How El Chapo Became One Of The World's Most Notorious Drug Lords
The highly-anticipated trial of the man credited with 'revolutionising' the drug-trafficking trade began in the U.S. on Tuesday.
Joaquin "El Chapo" Guzman could spend the rest of his life in prison if a jury finds him guilty of the 17 criminal counts he has been charged with, which include drug-trafficking, money laundering and conspiracy to murder.
In what's been described as an 'unprecedented' trial of the accused former leader of the Sinaloa Cartel, opening remarks began in New York amid extraordinary security measures to protect jurors as well as witnesses, some of whom are former cartel members.
Throughout the high-profile trial, which is expected to run for at least four months, jurors will remain anonymous and partially sequestered with armed federal marshals transporting them to and from the court house.
The accused, who has previously made two daring escapes from prison, will be kept in solitary throughout his trial with security expected to be tightened as far as shutting down parts of the Brooklyn bridge while he is escorted by motorcade, CBS reported.
But Tuesday's opening remarks in New York were already delayed after two of the selected jurors dropped out.
It comes following a complex jury selection process during which at least two other potential jurors were removed after citing safety concerns.
A written motion filed by Guzman's lawyers last week over whether to protect juror anonymity reportedly contained a promise from the accused kingpin that he would not have any of the jurors killed.
According to the LA Times one juror was removed last week after admitting Guzman’s promise not to harm jurors made them "anxious".
During their opening remarks, defence lawyers painted Guzman as a "scapegoat" for the real leader of Mexico's infamous Sinaloa Cartel who they claimed had bribed Mexico's president Enrique Pena Nieto for his freedom.
"[Guzman] is blamed for being the leader while the real leaders are living freely and openly in Mexico," lawyer Jeffrey Lichtman said.
"In truth he controlled nothing. Mayo Zambada did."
A spokesperson for the president slammed the accusation as "false."
On Tuesday Assistant US Attorney Adam Fels laid out the US government's case, accusing Guzman, 61, of establishing relationships with Colombian cartels that allowed him to make billions of dollars moving cocaine.
He said jurors would see evidence of seized cocaine shipments adding up to "more than a line of cocaine for every single person in the United States".
Fels told jurors that Guzman left a trail of violence, turning parts of Mexico into war zones as he fought rivals to expand his reach.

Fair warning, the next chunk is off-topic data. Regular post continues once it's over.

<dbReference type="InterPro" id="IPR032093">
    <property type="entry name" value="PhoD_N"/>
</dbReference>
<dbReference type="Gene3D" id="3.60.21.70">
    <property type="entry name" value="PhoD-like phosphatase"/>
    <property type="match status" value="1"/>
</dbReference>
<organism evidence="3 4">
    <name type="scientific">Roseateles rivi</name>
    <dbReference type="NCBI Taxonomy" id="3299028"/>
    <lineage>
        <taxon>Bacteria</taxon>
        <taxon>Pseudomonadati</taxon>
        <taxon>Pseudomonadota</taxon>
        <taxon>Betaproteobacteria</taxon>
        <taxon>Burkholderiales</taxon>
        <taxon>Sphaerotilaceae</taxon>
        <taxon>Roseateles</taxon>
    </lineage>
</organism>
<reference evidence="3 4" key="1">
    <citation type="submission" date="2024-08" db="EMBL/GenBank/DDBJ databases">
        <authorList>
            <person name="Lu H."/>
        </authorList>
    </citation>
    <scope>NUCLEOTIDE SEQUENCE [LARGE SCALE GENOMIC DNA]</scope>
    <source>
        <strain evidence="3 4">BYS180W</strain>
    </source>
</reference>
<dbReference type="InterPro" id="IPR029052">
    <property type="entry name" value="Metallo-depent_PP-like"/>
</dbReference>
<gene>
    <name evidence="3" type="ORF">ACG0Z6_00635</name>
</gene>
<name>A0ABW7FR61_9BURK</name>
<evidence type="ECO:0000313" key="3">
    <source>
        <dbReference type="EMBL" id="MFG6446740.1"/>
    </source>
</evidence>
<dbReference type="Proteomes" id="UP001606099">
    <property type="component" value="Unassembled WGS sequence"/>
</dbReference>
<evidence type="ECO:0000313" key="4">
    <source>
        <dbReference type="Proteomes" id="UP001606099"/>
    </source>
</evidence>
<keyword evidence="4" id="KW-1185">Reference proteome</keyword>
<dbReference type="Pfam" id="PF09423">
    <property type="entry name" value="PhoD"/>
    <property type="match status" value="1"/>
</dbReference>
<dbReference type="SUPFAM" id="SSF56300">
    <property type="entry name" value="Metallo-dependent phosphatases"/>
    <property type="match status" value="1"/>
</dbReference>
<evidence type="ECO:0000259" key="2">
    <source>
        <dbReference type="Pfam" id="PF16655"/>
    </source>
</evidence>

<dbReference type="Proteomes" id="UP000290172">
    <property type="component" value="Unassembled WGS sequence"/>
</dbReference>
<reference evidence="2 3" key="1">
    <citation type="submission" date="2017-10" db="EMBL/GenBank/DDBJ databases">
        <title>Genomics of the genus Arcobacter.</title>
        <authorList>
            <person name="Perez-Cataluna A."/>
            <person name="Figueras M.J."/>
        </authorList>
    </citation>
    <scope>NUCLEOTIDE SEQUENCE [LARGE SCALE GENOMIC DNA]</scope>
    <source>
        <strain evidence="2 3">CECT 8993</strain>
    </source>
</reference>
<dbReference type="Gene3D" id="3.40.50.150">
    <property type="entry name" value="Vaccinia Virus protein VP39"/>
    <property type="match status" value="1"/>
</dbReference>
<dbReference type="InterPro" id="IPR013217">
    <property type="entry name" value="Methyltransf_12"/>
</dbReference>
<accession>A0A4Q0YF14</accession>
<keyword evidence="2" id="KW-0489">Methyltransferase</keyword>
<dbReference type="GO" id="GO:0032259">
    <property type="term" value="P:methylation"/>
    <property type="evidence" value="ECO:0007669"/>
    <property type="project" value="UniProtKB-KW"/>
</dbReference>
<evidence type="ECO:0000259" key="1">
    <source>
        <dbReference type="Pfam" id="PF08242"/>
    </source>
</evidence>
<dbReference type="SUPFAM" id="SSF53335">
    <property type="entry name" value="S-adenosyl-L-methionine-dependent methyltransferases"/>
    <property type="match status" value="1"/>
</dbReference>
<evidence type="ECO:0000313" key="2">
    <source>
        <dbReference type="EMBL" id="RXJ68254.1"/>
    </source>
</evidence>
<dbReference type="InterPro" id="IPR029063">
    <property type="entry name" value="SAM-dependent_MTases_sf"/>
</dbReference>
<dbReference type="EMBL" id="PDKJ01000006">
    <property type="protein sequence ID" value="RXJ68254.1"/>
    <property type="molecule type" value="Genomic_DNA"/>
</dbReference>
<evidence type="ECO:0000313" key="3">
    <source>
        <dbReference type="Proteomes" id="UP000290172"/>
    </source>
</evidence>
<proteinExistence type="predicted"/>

He said jurors would hear of how Guzman personally shot two members of a rival cartel and ordered them thrown into holes and burned.
From Teenage Beginnings to Global Notoriety
According to the U.S. Department of Justice, Guzman became involved in the narcotics-world in the 1970s as a teenager cultivating marijuana and growing poppies for heroin production, before eventually rising to become the head of "the world's largest and most prolific drug trafficking organisation."
Prosecutors claim during his time as leader he was guarded by a virtual army of enforcers and cartel assassins and would also carry a gold-plated AK-47 assault rifle and diamond-encrusted pistol for personal protection.
Guzman made two notorious escapes from prison in 2001 and 2015.
In 2001, 'El Chapo' which is loosely translated to 'Shorty' in English, purportedly made a daring escape from jail at the bottom of a laundry cart, allegedly with the aid of corrupt prison officials.
Fourteen years later, while serving in one of Mexico's toughest maximum security prison, he famously escaped again via a 1.5 kilometre tunnel that emerged in the bathroom of his cell.
Guzman was captured again in 2016 before being extradited to the U.S. in 2017.
According to prosecutors Guzman oversaw the gruesome targeted assassinations, torturing and assaults on his enemies during a string of violent turf battles in Mexico, including a bloody shootout in a crowded nightclub in 1992 which saw six people killed.
'Modern Day Robin Hood'
But for all his rivals, Guzman continues to have many supporters in his home of Mexico, with people taking to the streets in several cities to protest his arrest.
Guzman has seeped into contemporary legends in Mexico emerging as a 'modern-day Robin Hood' credited with protecting poorer communities in the Latin American nation.
Over the years stories and even popular songs have emerged which claim Guzman has supported locals by paying for roads and infrastructure in communities.
Among these stories have emerged even more of his daring alleged drug-trafficking escapades including one instance where Guzman attempted to smuggle seven tonnes of cocaine in cans of jalapeños.
The accused drug-lord has also been credited with 'revolutionising' the drug-trafficking trade and garnered the nickname 'El Rapido' because he could allegedly transport massive drug shipments across the U.S-Mexico border using land, air, sea and even submarine routes in record times.
Department of Justice attorneys have also claimed his tactics involved giving massive bribes to corrupt politicians and security officials, including an alleged $1 million cash bribe for just one drug deal.
Guzman's trial is being held in Brooklyn and is expected to continue into the new year.